Linked by Thom Holwerda on Tue 5th Jul 2011 22:12 UTC
Microsoft "One of Microsoft's hottest new profit centers is a smartphone platform you've definitely heard of: Android. Google's Linux-based mobile operating system is a favorite target for Microsoft's patent attorneys, who are suing numerous Android vendors and just today announced that another manufacturer has agreed to write checks to Microsoft every time it ships an Android device. Microsoft's latest target is Wistron Corp., which has signed a patent agreement 'that provides broad coverage under Microsoft's patent portfolio for Wistron's tablets, mobile phones, e-readers and other consumer devices running the Android or Chrome platform', Microsoft announced." That's the reality we live in, folks. This is at least as criminal - if not more so - than Microsoft's monopoly abuse late last century. After the Nortel crap, it's completely left the black helicopter camp for me: Microsoft, Apple, and several others are working together to fight Android the only way they know how: with underhand mafia tactics. Absolutely sickening. Hey Anonymous, are you listening? YES I WENT THERE.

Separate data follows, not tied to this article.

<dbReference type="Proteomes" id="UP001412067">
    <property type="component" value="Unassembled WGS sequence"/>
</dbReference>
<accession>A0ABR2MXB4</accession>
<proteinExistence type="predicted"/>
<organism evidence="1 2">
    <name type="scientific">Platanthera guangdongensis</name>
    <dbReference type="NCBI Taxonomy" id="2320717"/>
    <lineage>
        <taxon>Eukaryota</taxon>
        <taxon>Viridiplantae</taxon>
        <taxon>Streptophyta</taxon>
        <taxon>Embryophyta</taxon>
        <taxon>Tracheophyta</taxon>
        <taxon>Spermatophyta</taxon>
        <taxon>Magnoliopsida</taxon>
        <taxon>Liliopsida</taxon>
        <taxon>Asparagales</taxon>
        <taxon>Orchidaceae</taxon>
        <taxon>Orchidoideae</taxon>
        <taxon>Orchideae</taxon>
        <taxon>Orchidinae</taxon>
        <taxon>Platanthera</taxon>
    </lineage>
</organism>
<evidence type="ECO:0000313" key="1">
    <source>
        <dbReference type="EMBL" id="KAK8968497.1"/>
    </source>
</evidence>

Permalink for comment 479798
To read all comments associated with this story, please click here.
RE[11]: Patents are patents
by pantheraleo on Wed 6th Jul 2011 15:13 UTC in reply to "RE[10]: Patents are patents"
pantheraleo
Member since:
2007-03-07

Btw, Thom, here's a specific case example (there are earlier ones I am sure, but this is the one that comes to the top of my head because it was well known at the time) that proves your 1998 date is incorrect.

See Stac Electronics vs. Microsoft. In 1994, Stac Electronics successfully sued Microsoft claiming that the DoubleSpace compression technology that Microsoft added to DOS 6.0 violated software patents it held regarding disk compression. Stac also successfully recieved an injunction against Microsoft forcing them stop distributing DoubleSpace while Microsoft was appealing. Thus, DoubleSpace was removed from DOS.

Ultimately the case was settled out of court with Microsoft agreeing to make a $40 million investment in Stac, as well as pay $43 million in royalties for use of the patents.

That case proves beyond any doubt, that your 1998 date is incorrect. Just off the top of my head (and again, I'm sure there are earlier examples), legal precedence validating software patents goes back to at least 1994.

Reply Parent Score: 2